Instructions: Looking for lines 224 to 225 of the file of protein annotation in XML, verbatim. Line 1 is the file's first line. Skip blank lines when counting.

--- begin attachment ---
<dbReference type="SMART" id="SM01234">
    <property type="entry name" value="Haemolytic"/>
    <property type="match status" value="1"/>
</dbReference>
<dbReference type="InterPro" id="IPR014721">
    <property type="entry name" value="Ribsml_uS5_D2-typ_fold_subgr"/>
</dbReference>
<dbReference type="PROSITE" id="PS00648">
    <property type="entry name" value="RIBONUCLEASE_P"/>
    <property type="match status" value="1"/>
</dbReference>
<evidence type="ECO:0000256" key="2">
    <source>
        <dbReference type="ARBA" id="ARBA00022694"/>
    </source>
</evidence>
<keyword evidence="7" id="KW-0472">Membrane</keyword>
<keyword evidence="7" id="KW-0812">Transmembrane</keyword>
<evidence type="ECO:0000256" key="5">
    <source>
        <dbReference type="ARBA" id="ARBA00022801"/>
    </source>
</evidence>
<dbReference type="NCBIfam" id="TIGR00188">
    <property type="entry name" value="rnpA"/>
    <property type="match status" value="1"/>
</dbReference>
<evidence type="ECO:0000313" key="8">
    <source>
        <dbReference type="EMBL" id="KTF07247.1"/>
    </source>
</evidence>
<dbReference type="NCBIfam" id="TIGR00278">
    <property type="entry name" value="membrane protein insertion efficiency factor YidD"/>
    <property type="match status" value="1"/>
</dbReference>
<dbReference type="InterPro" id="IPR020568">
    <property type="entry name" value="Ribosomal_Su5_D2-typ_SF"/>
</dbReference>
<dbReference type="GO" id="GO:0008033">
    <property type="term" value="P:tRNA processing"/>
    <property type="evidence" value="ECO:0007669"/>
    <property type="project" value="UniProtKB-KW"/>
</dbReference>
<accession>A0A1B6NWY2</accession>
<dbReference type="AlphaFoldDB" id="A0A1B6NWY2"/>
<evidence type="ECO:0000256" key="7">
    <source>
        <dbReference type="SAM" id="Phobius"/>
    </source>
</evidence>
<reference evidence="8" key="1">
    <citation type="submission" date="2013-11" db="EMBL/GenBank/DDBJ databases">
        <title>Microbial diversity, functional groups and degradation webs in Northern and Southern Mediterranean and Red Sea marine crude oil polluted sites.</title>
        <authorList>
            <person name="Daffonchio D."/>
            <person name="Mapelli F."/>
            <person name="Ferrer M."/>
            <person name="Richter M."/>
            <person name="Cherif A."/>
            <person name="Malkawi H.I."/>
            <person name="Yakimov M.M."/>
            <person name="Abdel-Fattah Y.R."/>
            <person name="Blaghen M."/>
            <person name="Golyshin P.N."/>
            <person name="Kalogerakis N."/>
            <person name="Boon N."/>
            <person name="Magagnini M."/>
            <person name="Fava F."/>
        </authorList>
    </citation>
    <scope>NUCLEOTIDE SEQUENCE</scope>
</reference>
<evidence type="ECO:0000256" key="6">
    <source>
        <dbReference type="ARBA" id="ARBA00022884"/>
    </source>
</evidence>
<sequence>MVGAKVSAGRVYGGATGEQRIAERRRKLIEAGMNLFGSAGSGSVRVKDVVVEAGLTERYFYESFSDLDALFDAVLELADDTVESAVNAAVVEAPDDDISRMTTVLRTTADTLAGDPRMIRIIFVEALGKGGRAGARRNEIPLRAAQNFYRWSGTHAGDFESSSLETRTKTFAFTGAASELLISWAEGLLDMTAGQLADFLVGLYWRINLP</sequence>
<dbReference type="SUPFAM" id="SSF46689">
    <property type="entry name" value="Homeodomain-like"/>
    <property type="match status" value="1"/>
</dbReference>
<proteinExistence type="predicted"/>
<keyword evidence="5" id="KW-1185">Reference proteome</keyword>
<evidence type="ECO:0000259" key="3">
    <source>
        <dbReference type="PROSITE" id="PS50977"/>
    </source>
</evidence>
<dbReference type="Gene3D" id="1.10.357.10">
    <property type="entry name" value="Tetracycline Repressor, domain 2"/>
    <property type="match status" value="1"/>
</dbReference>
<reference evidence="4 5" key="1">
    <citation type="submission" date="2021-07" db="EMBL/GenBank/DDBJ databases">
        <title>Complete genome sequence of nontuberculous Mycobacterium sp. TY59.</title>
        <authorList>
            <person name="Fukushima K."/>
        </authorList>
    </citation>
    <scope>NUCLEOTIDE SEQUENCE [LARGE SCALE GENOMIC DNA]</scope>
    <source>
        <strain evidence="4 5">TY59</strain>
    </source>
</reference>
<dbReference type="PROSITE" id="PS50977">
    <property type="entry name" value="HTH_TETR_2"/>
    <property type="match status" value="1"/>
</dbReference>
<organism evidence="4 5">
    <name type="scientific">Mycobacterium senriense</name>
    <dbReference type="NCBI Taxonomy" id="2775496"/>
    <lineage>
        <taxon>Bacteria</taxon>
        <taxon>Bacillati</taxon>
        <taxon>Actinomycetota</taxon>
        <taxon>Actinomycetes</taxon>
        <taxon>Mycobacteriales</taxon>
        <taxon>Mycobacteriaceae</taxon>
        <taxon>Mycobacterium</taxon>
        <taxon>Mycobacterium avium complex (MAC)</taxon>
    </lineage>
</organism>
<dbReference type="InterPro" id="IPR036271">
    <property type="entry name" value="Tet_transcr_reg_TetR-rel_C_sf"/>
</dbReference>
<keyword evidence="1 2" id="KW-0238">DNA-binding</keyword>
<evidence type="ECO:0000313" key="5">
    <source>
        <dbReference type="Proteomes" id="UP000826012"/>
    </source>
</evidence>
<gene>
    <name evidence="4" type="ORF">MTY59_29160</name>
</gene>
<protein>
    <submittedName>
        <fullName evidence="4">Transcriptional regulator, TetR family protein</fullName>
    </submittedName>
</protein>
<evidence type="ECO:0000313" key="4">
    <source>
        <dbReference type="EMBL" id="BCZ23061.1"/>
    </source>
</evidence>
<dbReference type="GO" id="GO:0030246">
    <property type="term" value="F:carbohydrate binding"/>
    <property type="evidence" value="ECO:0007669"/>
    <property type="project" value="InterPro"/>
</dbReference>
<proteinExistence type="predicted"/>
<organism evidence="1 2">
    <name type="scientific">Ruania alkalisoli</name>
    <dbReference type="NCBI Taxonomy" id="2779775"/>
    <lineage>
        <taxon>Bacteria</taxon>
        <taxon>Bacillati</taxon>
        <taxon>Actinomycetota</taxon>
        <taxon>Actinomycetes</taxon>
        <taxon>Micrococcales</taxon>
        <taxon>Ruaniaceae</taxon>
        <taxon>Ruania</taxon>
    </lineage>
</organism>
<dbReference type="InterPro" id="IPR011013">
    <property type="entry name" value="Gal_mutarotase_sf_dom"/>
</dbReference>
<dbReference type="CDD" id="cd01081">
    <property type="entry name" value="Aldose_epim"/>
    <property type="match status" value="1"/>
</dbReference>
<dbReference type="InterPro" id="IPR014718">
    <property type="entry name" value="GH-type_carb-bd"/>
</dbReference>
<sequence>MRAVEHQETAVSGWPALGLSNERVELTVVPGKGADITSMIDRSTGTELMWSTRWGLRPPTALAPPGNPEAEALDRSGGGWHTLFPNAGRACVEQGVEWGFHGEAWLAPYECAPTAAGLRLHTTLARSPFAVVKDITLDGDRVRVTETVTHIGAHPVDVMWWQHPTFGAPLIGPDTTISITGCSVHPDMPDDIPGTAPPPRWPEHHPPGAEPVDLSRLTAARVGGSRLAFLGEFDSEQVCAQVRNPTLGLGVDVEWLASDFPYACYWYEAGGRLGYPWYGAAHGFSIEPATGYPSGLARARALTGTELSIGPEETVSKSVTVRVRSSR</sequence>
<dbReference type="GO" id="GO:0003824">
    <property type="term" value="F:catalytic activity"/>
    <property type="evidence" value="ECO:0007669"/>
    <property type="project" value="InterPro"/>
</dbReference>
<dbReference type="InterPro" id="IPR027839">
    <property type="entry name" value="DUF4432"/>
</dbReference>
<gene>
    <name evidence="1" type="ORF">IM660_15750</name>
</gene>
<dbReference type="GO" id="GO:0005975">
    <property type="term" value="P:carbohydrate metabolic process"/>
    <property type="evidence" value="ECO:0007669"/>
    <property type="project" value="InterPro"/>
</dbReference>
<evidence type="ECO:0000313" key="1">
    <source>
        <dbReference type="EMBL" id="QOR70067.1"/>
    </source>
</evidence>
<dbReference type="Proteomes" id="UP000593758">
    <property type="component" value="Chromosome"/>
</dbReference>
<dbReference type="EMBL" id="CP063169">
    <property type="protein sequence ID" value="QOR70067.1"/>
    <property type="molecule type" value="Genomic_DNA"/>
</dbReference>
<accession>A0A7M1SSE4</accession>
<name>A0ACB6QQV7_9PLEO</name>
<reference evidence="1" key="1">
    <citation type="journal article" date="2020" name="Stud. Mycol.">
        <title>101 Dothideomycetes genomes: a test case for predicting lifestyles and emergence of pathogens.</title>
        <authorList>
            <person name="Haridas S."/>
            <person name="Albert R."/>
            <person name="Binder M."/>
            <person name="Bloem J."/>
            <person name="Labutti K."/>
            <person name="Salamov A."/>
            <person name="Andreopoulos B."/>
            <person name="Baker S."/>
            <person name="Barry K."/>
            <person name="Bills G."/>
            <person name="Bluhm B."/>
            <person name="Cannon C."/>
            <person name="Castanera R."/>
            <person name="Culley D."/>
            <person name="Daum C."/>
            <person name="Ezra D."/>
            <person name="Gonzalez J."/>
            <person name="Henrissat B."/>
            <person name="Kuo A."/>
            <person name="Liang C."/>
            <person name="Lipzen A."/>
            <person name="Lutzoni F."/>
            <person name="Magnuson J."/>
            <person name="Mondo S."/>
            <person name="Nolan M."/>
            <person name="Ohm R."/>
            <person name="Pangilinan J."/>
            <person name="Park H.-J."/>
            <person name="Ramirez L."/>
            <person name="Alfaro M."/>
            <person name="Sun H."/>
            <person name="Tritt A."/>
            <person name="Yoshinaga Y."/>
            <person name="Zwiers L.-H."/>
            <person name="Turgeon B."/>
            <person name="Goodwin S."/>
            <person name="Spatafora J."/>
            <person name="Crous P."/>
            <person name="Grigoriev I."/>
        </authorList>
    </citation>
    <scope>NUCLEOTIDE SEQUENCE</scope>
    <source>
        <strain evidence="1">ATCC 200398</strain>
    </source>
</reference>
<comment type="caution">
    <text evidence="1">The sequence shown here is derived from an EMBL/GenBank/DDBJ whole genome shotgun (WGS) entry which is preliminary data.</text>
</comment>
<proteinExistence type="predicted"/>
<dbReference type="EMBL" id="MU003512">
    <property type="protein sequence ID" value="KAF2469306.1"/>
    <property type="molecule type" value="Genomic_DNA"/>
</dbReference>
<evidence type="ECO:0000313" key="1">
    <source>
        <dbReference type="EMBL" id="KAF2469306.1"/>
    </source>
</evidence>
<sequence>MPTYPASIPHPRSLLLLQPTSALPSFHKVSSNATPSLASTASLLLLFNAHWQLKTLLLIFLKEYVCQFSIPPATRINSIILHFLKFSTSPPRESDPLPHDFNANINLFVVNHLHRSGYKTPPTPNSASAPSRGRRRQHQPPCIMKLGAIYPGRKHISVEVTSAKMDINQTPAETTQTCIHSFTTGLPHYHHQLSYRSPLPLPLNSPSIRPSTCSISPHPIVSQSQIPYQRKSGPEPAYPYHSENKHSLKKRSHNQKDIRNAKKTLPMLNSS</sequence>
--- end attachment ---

            <person name="Culley D."/>
            <person name="Daum C."/>